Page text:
The headline said it all: ‘Missed chances to help starved boy.’ That was a rather mild summary of the hell on earth endured by a four year old who died at the hands of his evil parents in England last year.
Daniel Pelka was starved and beaten for months before he died last March at his Coventry home. He’d attended hospital with broken bones. Police had been called to the family home to investigate a number of domestic incidents. He arrived at school with cuts and bruises and had been seen scavenging for food. He was just a stone and a half when he eventually passed away.
Magdalena Luczak, 27, and Mariusz Krezolek, 34 were found guilty of Daniel’s murder last July. They were told they’d serve at least 30 years each - an appropriately stiff sentence. No prison term in the world however will give the once smiling four year old back his life.
Police, social workers and teachers all missed the signs that Daniel, who had little English, was being terrorised by the people who should have been caring for him the most.
His mother had told doctors he’d broken his arm while falling off the sofa, and that other cuts and bruises were the result of him falling off his bike. Police were called to 26 separate incidents at the family home, many involving domestic violence and alcohol abuse, still, no one stepped in to help the vulnerable schoolboy.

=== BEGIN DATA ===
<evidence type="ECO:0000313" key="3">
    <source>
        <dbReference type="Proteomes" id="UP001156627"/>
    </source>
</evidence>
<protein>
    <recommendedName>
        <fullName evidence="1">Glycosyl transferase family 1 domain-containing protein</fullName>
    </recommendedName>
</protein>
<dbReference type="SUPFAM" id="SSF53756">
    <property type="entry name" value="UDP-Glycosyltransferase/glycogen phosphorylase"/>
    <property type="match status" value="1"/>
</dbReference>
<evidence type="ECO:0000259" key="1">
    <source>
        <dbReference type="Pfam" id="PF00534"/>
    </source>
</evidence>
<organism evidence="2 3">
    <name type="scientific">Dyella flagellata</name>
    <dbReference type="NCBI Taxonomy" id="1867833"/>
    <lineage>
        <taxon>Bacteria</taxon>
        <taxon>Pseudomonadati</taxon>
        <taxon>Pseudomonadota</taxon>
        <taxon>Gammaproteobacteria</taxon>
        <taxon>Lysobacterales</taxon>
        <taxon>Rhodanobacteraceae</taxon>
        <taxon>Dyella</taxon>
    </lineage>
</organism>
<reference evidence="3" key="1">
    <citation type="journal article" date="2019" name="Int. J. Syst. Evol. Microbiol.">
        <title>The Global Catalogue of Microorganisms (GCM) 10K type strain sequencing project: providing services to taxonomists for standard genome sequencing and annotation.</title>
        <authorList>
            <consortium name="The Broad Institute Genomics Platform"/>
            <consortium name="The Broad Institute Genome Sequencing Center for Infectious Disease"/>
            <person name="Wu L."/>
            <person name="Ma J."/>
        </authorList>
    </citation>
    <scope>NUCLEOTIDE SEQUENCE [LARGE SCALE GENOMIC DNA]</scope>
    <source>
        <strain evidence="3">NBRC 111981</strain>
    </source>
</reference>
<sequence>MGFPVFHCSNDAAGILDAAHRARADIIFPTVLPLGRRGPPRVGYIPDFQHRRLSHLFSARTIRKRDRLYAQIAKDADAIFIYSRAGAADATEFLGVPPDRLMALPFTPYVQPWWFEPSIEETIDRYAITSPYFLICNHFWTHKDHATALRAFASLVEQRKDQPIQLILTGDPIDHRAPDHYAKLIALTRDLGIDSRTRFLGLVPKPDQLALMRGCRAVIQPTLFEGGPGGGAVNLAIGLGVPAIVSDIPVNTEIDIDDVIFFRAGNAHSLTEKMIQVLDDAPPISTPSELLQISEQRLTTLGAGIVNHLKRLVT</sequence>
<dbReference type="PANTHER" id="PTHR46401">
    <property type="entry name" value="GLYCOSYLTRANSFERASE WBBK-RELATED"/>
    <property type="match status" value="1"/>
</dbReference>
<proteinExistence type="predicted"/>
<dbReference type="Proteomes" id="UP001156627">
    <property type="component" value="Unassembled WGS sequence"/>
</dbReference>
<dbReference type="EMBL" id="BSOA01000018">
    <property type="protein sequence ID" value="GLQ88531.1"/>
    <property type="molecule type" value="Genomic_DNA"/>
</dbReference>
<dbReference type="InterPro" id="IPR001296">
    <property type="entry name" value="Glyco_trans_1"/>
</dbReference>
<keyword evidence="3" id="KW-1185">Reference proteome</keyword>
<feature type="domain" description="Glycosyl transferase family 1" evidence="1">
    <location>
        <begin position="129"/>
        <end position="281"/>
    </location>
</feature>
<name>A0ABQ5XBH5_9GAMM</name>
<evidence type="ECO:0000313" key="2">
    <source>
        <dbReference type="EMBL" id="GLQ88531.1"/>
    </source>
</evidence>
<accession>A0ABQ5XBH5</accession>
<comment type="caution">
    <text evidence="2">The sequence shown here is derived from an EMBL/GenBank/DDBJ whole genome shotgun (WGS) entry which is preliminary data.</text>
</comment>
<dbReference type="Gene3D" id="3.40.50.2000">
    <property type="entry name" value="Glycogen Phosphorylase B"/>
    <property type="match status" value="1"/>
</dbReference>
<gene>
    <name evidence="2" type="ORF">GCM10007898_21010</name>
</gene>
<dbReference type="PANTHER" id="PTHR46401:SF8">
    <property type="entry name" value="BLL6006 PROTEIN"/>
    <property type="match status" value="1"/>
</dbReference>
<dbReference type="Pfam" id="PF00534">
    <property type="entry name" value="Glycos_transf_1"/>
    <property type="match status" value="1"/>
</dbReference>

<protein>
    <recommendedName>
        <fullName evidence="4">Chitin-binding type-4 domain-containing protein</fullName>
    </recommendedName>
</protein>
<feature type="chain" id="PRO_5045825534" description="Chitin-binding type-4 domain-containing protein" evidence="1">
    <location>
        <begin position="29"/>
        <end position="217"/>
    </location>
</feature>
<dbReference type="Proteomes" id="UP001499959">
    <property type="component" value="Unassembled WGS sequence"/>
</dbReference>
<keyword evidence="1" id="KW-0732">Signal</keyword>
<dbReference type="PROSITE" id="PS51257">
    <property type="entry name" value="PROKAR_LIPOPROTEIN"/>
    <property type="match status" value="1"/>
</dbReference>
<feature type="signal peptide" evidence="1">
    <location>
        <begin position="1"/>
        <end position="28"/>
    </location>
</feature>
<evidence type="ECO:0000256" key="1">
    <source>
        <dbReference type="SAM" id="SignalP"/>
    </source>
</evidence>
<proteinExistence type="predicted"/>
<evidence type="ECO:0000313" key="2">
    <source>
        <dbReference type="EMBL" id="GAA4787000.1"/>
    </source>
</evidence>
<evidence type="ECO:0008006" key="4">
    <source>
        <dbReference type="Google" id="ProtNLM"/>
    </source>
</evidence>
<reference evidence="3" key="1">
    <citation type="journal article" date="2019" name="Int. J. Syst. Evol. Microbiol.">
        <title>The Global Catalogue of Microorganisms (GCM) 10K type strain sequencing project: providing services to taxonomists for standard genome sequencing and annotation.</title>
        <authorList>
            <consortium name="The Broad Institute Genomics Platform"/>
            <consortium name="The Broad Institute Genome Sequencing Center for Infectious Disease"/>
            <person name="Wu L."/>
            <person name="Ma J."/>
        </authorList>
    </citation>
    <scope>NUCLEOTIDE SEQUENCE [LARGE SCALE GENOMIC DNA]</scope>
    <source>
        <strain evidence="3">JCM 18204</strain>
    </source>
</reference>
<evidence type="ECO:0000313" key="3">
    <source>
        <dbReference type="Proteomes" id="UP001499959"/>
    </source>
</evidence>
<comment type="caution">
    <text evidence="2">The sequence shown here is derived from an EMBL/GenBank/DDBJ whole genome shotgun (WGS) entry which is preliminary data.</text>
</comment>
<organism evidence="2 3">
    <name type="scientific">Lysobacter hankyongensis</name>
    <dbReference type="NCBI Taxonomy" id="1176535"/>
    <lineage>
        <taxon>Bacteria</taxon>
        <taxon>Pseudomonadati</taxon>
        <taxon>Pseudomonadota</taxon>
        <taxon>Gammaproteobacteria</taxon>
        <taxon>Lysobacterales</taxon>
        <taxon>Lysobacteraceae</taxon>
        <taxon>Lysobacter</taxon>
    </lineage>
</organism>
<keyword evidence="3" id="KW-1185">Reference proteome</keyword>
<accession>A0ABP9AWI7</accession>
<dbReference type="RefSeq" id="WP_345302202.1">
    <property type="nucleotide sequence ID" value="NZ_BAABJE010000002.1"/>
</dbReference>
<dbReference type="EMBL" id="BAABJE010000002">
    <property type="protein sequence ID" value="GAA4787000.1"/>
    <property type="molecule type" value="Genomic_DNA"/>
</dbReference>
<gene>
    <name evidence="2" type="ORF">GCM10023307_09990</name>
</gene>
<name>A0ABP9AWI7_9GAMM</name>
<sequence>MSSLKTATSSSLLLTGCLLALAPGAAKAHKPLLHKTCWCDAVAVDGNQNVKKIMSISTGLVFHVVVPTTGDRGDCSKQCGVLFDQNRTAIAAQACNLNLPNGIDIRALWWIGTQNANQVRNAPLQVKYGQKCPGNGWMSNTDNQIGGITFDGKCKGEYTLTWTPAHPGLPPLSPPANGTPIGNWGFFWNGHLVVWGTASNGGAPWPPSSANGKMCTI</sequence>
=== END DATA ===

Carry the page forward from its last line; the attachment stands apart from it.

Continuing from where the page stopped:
A report into the events which led up to his death has pointed out a catalogue of errors and missed opportunities with regards to his care, however no one has been disciplined for the failure to act in a professional capacity. The report’s author Ron Lock claimed that health professionals had been ‘too optimistic’ about they saw. In other words, they took Daniel’s evil and manipulating mother at her word. They hoped for the best and wanted to believe she was telling the truth when the physical evidence was so blatantly pointing in a more grim direction.
There are very few certainties in life but one of them is that this will not be the last time something like this happens. It won’t be the last time a child dies because boxes are ticked too easily. People in suits will issue grovelling press statements about how it ‘should never have happened.’ It did, and it’s too late now to do anything about it.
It’s too easy to use the ‘cuts’ culture to try and justify some children slipping through the net. In situations like these certain people, in certain roles failed. They didn’t do their jobs. They didn’t act. It’s too late now for Daniel Pelka and it makes me shudder to think that there are other children, equally invisible, equally as abused, out there somewhere today. The best we can hope for is that the people who have the power to step in are quicker to do so in the wake of the report issued this week.